Diary of a young Soviet airwoman, posted 70 years after WWII. In this entry (from late summer of 1941), Anna goes to insane lengths to prevent her U-2 biplane from being destroyed on the ground as a village is overrun by Germans.
The next shell exploded right next to the plane, splintering planks on the fuselage and wings. I shot into the cockpit and tried to start the engine. Nothing. I needed someone to hand-prop the plane. I spotted a military truck tearing at top speed down the road, rattling along with three good tires and a bare rim. I sprinted down the hill, trying to wave him down. The teen-aged driver tried to swerve around me, so without thinking, I whipped out my revolver and furiously riddled the remaining tires with bullets. He stopped, cursing me, and pulled out his rifle.
“Drop it,” I suggested, nodding toward his weapon. “You’d better help me start my plane.
The driver gaped at me. I don’t think he was expecting to hear a female voice.
“Can’t you see the Fascists are here?” he said frantically. “They’ve broken through the front line. I’ve got to catch up to the others!”
“You’ll catch up,” I told him. “But I’ve got to get the plane started, and I need your help.”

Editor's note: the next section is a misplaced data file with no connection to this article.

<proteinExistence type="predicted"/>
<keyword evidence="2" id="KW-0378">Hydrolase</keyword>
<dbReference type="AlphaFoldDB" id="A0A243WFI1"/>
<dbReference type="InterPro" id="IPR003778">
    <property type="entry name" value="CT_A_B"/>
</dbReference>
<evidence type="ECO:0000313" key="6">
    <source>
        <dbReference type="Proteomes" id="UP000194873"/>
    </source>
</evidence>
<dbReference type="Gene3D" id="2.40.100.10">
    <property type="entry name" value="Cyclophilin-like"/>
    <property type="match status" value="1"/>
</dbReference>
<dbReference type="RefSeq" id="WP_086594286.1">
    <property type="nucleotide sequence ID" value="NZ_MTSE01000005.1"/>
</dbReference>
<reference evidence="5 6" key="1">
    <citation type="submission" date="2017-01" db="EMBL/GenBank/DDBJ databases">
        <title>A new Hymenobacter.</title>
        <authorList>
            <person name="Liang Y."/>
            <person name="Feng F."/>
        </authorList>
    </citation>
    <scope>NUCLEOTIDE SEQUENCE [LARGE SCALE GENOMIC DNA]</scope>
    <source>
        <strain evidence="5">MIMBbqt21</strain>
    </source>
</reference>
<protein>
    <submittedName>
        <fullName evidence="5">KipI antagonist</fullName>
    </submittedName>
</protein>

“To hell with your plane! Get in the truck. Let’s get out of here before it’s too late.”
I glanced desperately at the U-2 as another blast shook her, shredding the little airplane’s fabric skin. The plane seemed to shiver with cold.
“They’re going to destroy it!” I screamed, and yanked open the truck door. “Get out! I’ll only need you for a minute!”
“You’re out of your mind!” the boy said, obeying me at last. “Where’s the plane?”
I pointed up the hill, toward the windmill. “You’ve gone mad!” he shouted. “Look, they’re shooting the plane to pieces! Your bird is about to go up in flames…”
This is part 5 in a series of excerpts from a book I co-translated and edited in 2009: Red Sky, Black Death, A Soviet Woman Pilot’s Memoir of the Eastern Front, by Anna Timofeyeva-Yegorova
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